Monday, May 17, 2010

Bicyle trip on the C&O Canal

A group of 7 men from Grove Avenue Baptist Church in Richmond Virginia got together to go on a 35 mile bicycle ride of the Chesapeake and Ohio Canal (C&O) towpath. The ride started in Washington DC just below the Key Bridge to about 17.5 miles north toward Harpers Ferry West VA.

The trail paralleled the C&O canal and consisted mostly of compacted gravel and was relately flat.

Much of the canal is not in service but there are parts that are restored to original condition.

Our group ranged from the fairly young to some of the more mature.

One member of the group carried a cooler full of water, he converted a child carrier trailer into a camping, hiking and biking equipment trailer.

The trail passes Great Falls a very popular waterfalls in the area.

Many of the restored locks have taken on other multiple uses. In this picture a group of kayaks practice going over the falls of the locks backwards.

In another area a river boat reenacts how goods and materials were transported up and down the river through the lock system.

Great fellowship was had by all:

Proverbs 27:17 As iron sharpens iron, so a man sharpens the countenance of his friend.

Tuesday, May 4, 2010

Solo hiking

I have been solo hiking for about 5 years. Not that I necessarily want to hike solo but because most people that will hike my pace are either still working or not in shape to hike. My last hike has taught me to always keep some dry clothes to sleep in. Always have a means of communication for times of emergency. I carry a cell phone and a SAT phone. Keep close tabs on the weather. Gloves even if they get wet can keep you from getting frost bite. The chill factor from high winds can drop temperatures well below the freezing point. Force yourself to eat and drink lots of water. Pack as light as possible and then lighten up even more. Keep sun tan lotion on at all times. Smart wool socks are well worth the price. A hat for night time can help keep you warm. A down jacket will save your life at night in extreme conditins. Always keep your hammock dry, the tarp can stay wet but keep the hammock dry. Keep your synthetic clothes away from flames and high heat, they melt. Water proof shoes are great in snow and slush. Be sure to keep God close to your heart. And remember Phil 4:6 Be careful for nothing; but in everything by prayer and supplication with thanksgiving let your requests be made known unto God.

Monday, May 3, 2010

Survival on the rail

When hiking long distances a hiker must be prepared for all types of weather. Recently I experienced such an ocassion while I was backpacking from Erwin Tenn to Damascus VA, an eight day hike. The second day I would cross over Roan Mountain over 6500 feet in elevation. I started on Monday with heavy rain which turned to heavy rain and high winds. The second day I put on dry clothes and hours later I was soaked again. As I began to near the top of Roan Mountain it began to hail, sleet and snow. It snowed 3 inches and the trail was a swimming pool of frozen ice and slush. My hands were completely numb and it seemed like hours since I felt my toes. It was snowing so much I missed the shelter on top and had to pitch my hammock half way down the other side. I had nothing dry except my Eddie Bauer down jacket, my down quilt, polar tech hat, and hammock. I hardly slept the night, nude except for my jacket, and I never did gain circulation of my toes and fingers. The next morning the temperature was in the lower teens. Everything I had except what I was wearing was frozen solid. My pants, socks, shoes, and shirt were so frozen I couldn't put them on. I got out my alcohol and esbit stoves. I tried thawing out my clothers by suspending them above the alcohol stove. I managed to get most of the clother thawed out except my boots. Because most of my clothes were synthetic I managed to burn a few holes in them before they were wearable. For my boots I placed the esbit stove inside the boot and melted the ice. But along with melting the ice I managed to melt part of the boot also. I had a hard time untieing the hammock lines and repacking. I hiked to the main road and took a zero day at a hostel in Hampton, Tenn. I continued my hike but I saw very few of the through hikers that I had been hiking with the previous day. They either quit or took several zero days to recoup. When we hike we must always be able to make a decission when enough is enough and with me it ended 3 days early because that night took so much energy from me that I could never regain enough to complete my hike.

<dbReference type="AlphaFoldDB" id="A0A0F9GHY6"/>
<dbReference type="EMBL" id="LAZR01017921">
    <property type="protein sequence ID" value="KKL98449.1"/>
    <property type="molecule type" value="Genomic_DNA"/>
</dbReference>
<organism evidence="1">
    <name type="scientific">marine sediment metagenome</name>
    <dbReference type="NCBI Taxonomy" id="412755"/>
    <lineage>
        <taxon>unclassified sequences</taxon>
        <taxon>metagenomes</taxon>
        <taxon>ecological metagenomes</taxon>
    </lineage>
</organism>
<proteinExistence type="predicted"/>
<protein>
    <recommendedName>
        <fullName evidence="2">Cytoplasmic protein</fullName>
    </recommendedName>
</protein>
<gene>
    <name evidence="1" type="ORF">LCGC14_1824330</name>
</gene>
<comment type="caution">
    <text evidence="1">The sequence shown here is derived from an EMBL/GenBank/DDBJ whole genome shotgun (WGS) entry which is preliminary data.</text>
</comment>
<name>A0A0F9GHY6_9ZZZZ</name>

Burned holes in my socks.

Burned boots with melted tops.

Esbit stove

Stove inside my shoe

Life saving down quilt by Speer.

Hat for night time wear.

Eddie Bauer Down jacket.